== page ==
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E01663: Greek version of the Martyrdom of *Irenaeus of Sirmium (martyr, S00695), of an uncertain date in the 4th-9th c., recounts the martyrdom of the young bishop of Sirmium (middle Danube) on 21 August.

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posted on 2016-06-26, 00:00 authored by erizos
Martyrdom of Irenaeus of Sirmium (Greek version: BHG 948)

Cf. the Latin version in E01662


(1) Under Diocletian, Maximian, and Constantius, a persecution of Christians occurs and Irenaeus, the young bishop of Sirmium, is arrested. (2) Irenaeus’ children, parents, wife, and relatives implore him to change his mind, but he remains steadfast. (3) He is presented to the provincial governor of Pannonia, Probus, who demands that he sacrifice according to the imperial decrees, but he refuses to. He is incarcerated for several days, and is presented again to Probus, who presides over the trial at midnight. Irenaeus is tortured, but always refuses to sacrifice. Probus advises him to spare himself from death, but Irenaeus prefers eternal life. The governor then asks him about his relatives, but the bishop replies that he has no relatives, according to Christ’s commandment that those who love their relatives more than him are not worthy of him (Matthew 10:37). (4) Probus admonishes him to sacrifice for the sake of his children, but Irenaeus says that God will take care of them. The governor condemns the martyr to be thrown into the river, but the martyr replies that he had expected to be put to death by the sword. (5) Probus orders Irenaeus’s execution by the sword, and the martyr gives thanks to God. He is taken to the bridge of Artemis over the river Savus, where he addresses his last prayer, offering his spirit on behalf of the people and the Catholic Church, and requesting that the people be confirmed in the faith. He is decapitated and thrown into the river. (6) His martyrdom took place on 21 August, under Probus.

Text: Acta Sanctorum Mart. III, d. 25, 23A.
Summary: Efthymios Rizos.


Evidence ID


Saint Name

Irenaeus, martyred bishop of Sirmium : S00695

Saint Name in Source


Type of Evidence

Literary - Hagiographical - Accounts of martyrdom


  • Greek

Evidence not before


Evidence not after


Activity not before


Place of Evidence - Region

Dalmatia, Pannonia and the Upper Danube Constantinople and region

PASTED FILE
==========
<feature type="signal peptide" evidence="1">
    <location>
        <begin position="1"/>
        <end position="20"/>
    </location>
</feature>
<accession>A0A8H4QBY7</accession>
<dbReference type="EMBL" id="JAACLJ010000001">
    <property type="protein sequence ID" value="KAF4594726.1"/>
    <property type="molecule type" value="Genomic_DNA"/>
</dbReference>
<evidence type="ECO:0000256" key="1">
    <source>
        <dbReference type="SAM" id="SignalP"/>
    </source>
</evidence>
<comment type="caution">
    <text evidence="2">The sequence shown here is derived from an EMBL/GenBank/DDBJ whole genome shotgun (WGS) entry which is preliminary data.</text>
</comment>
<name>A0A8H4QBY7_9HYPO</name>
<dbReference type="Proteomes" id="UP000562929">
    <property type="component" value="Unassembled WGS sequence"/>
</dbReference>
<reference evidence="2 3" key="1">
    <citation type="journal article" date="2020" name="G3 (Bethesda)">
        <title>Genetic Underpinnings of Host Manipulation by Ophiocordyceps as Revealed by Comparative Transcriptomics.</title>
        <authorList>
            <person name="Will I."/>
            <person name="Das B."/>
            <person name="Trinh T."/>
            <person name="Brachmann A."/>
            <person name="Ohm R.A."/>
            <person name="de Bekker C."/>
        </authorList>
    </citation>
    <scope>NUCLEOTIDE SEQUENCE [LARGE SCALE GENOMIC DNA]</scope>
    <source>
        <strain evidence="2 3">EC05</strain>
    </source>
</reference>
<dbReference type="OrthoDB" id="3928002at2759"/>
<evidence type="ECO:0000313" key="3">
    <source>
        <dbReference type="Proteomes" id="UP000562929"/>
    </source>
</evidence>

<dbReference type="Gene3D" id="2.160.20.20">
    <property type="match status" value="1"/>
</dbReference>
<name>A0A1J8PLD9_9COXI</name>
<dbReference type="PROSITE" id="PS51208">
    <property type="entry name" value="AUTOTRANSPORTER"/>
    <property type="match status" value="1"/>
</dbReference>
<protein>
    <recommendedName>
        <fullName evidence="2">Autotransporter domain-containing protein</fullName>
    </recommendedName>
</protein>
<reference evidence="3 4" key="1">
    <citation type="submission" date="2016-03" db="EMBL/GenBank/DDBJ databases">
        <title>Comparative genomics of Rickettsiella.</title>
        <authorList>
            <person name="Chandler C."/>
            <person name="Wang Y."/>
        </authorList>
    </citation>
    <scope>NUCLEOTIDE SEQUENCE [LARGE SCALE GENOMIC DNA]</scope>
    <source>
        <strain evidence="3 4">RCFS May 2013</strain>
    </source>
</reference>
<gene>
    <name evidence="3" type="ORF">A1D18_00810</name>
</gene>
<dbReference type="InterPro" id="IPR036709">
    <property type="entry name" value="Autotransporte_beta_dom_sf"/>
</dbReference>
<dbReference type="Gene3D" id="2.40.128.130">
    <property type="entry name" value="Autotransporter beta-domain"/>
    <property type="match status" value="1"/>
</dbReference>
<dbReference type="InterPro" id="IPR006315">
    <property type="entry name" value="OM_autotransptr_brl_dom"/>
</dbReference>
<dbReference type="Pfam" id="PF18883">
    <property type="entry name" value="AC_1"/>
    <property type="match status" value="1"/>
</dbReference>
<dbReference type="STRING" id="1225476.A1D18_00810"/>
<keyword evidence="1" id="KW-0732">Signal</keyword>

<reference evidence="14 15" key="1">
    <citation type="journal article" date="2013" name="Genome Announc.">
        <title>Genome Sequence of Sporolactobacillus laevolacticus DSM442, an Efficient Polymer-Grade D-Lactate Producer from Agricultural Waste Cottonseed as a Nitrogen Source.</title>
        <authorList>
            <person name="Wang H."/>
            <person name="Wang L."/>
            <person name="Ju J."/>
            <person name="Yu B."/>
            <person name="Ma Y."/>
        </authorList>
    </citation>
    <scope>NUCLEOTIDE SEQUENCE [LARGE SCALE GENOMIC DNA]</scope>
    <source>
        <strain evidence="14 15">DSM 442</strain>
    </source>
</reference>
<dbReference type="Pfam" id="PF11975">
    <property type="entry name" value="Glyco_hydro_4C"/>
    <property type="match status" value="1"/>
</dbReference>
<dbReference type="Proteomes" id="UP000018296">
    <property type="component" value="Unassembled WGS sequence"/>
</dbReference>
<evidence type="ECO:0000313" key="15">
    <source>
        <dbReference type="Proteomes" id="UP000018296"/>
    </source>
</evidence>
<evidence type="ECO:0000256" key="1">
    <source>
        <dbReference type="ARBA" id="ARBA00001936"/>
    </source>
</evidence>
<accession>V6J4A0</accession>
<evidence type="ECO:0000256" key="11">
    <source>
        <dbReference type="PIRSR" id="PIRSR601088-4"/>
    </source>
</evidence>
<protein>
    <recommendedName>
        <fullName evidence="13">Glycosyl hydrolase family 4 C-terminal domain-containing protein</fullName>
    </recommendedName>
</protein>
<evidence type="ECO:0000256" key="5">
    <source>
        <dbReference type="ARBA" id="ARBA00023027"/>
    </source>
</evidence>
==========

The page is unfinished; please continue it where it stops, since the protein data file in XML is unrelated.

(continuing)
Place of Evidence - City, village, etc


Place of evidence - City name in other Language(s)

Sirmium Epidauros Ἐπίδαυρος Epidauros Epidaurus Cavtat Constantinople Κωνσταντινούπολις Konstantinoupolis Constantinopolis Constantinople Istanbul

Cult activities - Festivals

  • Saint’s feast

Cult activities - Non Liturgical Practices and Customs

Composing and translating saint-related texts


The text is preserved in five manuscripts of the 10th and 11th centuries, and one of the 17th/18th, on which see: An edition of BHG 948 can be found in Acta Sanctorum Mart. III, d. 25, 23A.


The text recounts the same story as the Latin version (E01662), translating large sections, but with slight differences in structure, abridgements and additions. It is likely to have been based on a recension of the Latin passio, which differs from the extant one. The Greek version of the Martyrdom of Irenaeus of Sirmium is the only piece of Pannonian hagiography, which was successfully transmitted into the Greek ecclesiastical tradition. It is unknown when and where this version was produced. An early date for the production of this translation, before the Avar conquest of Sirmium in 582, would seem very likely. The existence of the translation probably played a role in the successful transmission of Irenaeus’ cult into the Greek ecclesiastical tradition. Irenaeus is the only martyr of Sirmium whose origin is mentioned in the tenth-century Synaxarium of the Church of Constantinople (Aug. 23, ed. de Smedt / Delehaye, Acta Sanctorum, Nov. Propylaeum, 1902, p. 917). It is thus possible that the Greek text was written in Constantinople, though the saint does not seem to have enjoyed any prominence of cult in the Byzantine capital: there was no church or chapel dedicated to him, and there seems to have been no synaxis held in his memory. A remarkable element is the date of the feast. The Latin hagiography and the early martyrologies give 6 April (), while the Greek passio gives 21 August, and the Constantinopolitan Synaxarium places the feast on 21 and 23 August, grouping him together with the feast of *Irenaeus of Lyon and the *Martyrs of Lyon.


Text: An edition of BHG 948 can be found in Acta Sanctorum Mart. III, d. 25, 23A. Further reading: Simonetti, M. Studi agiografici, Roma, 1955, 55-75. Smirnov-Brkić, A., and Draganić, I. "Latin and Greek Recensions of the Passion of St. Irenaeus of Sirmium." In Constantine, Sirmium and Early Christianity, 25-45. Sremska Mitrovica 2014.

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    Evidence -  The Cult of Saints in Late Antiquity



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